Five caoutchouc mixtures were manufactured with the compositions set forth in the following table, with the parts by weight of the components being respectively set forth in the mixtures. The mixtures 1 to 3 are mixtures in accordance with the invention, the mixtures 4 and 5 are comparison mixtures.
TABLE______________________________________CAOUTCHOUC MIXTURE 1 2 3 4 5______________________________________ComponentsTerpolymer 1 100 100 100Terpolymer 2 100 100Silica VN3 65 65 32.5Carbon black N 234 32.5 65 65Reinforcing filler 10.4 10.4 5.2Zinc oxide 3 3 3 3 3Stearic acid 2 2 2 2 2Aromatic oil 16 16 16 16 16Aging protection agent 2 2 2 2 2Tacifier 1.5 1.5 1.5 1.5 1.5Vulcanisation 1.7 1.7 1.7 1.3 1.3accelerator AVulcanisation 1.5 1.5 1.5 0.3 0.3accelerator BSulphur 1.4 1.4 1.4 1.7 1.7Reference values for the 140 142 120 100 103measured tan δ at 70° C.Working life when subjected to 102 101 99 100 99abrasion______________________________________
The components set forth in the above table I are explained as follows:
Terpolymer 1: Isoprene-butadiene-styrene terpolymer with a glass transition temperature range from -90° C. to +20° C.
Terpolymer 2: Isoprene butadiene styrene terpolymer with a glass transition temperature range from -90° C. to 20° C.
The terpolymers are distinguished by their molecular build-up as a consequence of the conduct of the process during the polymerisation.
Silica VN3: BET surface 170 m2 /g, a commercial product of Degussa Ultrasil® VN3 granulate.
Carbon black N 234: BET surface 125 m2/ g, determined in accordance with ISO S-4652, ASTM D-3037, DIN 66132; CTAB surface 120 m2 /g, determined in accordance with ISO 6810, ASTM D-3765; DBP absorption 125 ml/100 g, determined in accordance with ISO S-4656, ASTM D-2414, DIN 53601.
Reinforcing filler (intensifier): Mixture in the ratio 1:1 of carbon black N 330 and polysulphidic organosilane, commercial product of Degussa X 50-S.
Aging protection agent: Mixed di-aryl-p-phenylene diamine.
Tackifier: Condensation products of p tert. octyl phenol and formaldehyde.
Vulcanisation accelerator A: CBS (N-cyclohexyl-2-benzo-thiazolsulfene amide)
Vulcanisation accelerator B: DPG (N,N' diphenyl guanidine).
The caoutchouc mixtures 1 to 5 were respectively manufactured as follows: In a kneader with a kneader temperature of 50° C. and a speed of kneader rotation of 50 per min. the terpolymer was added into a first stage and kneaded. Then zinc oxide, stearic acid, aging protection agent and tackifier were added and kneaded in. Thereafter, in the case of the mixtures 1 and 2, in each case half of the silica, of the reinforcing filler and of the aromatic oil, were added and kneaded in. In the case of the mixture 3, in each case half of the silica, of the carbon black, of the reinforcing filler and of the aromatic oil were added and kneaded in. In the case of the mixtures 4 and 5 in each case half of the carbon black and of the aromatic oil were added and kneaded in. Finally, the second half of the above named components was added and kneaded in. During the entire mixing process a maximum temperature of 160° C. was kept to.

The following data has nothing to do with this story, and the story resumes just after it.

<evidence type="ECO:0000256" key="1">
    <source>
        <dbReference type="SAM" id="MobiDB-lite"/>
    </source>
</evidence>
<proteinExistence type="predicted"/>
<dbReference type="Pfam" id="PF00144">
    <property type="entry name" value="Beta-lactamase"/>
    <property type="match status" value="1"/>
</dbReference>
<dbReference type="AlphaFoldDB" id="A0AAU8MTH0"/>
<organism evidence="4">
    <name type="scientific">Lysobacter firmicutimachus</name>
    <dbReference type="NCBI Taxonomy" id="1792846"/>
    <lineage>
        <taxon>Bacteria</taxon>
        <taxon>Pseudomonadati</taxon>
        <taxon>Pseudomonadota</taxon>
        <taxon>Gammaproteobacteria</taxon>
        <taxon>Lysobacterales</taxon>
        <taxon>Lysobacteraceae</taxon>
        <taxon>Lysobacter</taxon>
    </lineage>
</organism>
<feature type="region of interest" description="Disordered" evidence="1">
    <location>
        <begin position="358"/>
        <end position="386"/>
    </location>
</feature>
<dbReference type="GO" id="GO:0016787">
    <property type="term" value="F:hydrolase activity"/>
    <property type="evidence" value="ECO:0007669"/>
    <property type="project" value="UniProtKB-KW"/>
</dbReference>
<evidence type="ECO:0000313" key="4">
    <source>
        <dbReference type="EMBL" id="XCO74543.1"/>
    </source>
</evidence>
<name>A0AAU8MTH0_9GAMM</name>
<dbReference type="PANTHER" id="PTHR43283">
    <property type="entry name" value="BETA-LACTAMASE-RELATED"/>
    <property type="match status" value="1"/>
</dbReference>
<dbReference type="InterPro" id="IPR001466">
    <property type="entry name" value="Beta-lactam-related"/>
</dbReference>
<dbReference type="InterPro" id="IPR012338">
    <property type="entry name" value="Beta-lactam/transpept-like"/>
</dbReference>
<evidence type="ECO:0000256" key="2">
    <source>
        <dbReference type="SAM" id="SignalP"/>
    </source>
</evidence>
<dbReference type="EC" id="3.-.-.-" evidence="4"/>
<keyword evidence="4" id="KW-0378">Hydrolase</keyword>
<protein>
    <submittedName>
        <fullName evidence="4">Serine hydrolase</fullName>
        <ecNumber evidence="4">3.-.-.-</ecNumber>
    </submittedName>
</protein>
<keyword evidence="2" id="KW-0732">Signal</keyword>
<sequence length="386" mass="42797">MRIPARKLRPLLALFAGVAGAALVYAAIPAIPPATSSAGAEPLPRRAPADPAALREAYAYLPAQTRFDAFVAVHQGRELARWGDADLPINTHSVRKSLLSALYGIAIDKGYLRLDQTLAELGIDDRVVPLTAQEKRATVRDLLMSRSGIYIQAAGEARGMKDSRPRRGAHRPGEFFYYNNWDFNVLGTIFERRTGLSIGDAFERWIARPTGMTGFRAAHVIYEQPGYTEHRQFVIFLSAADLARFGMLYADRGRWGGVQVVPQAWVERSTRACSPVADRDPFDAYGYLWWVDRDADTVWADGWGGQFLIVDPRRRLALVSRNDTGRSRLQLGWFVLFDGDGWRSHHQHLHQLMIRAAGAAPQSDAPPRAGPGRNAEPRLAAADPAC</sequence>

After the cooling down of the mixtures they were kneaded again in a second stage, and again a temperature of 160° C. was not exceeded. The second stage was carried out only for the caoutchouc mixtures 1 to 3 not however for the carbon black mixtures. Finally, the vulcanisation system comprising sulphur and vulcanisation accelerators was mixed in on a roll in a third stage (in the second stage for the mixtures 4 and 4). During this a temperature below the cross-linking temperature was also kept to.
Abrasion and loss factor tan δ were then determined for the sample bodies manufactured from the caoutchouc mixtures. The value 100 was associated with the values measured for the caoutchouc mixture 4 and the values measured for the other caoutchouc mixtures were respectively set forth in the table as relative values with respect to the reference value 100. Values over 100 signify an improvement of the characteristics.
As can be found from the values set forth in the table the working life of the caoutchouc mixtures of the invention when subjected to abrasion is approximately comparable with the working life under abrasion of the corresponding caoutchouc mixtures which contain only carbon black instead of silica. This was not to be expected because, in accordance with the statements in EP 0 501 227 A1, the substitution of carbon black by silica leads to a substantial deterioration of the working life when subjected to abrasion in so far as the caoutchouc mixture contains emulsion SBR. With the caoutchouc mixture of the invention one thus achieves a substantial improvement of the tan δ value which is correlated with the rolling resistance without the working life when subjected to abrasion becoming worse.
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|U.S. Classification||524/493, 524/515, 525/88, 525/89, 524/526, 524/492, 524/505, 524/525|
|International Classification||C08K3/36, C08L9/06, B60C1/00|
|Cooperative Classification||C08L9/00, C08K3/36, C08L2205/02, C08L9/06, C08L9/08, C08K3/04, B60C1/0016|
|European Classification||C08K3/36, B60C1/00H, C08L9/06|
|Mar 17, 1995||AS||Assignment|
Owner name: SP REIFENWERKE GMBH
Free format text: ASSIGNMENT OF ASSIGNORS INTEREST;ASSIGNORS:FUCHS, HANS-BERND;DIETRICH, GUNTER;STEINBRECHT, ULRICH;REEL/FRAME:007396/0781
Effective date: 19950106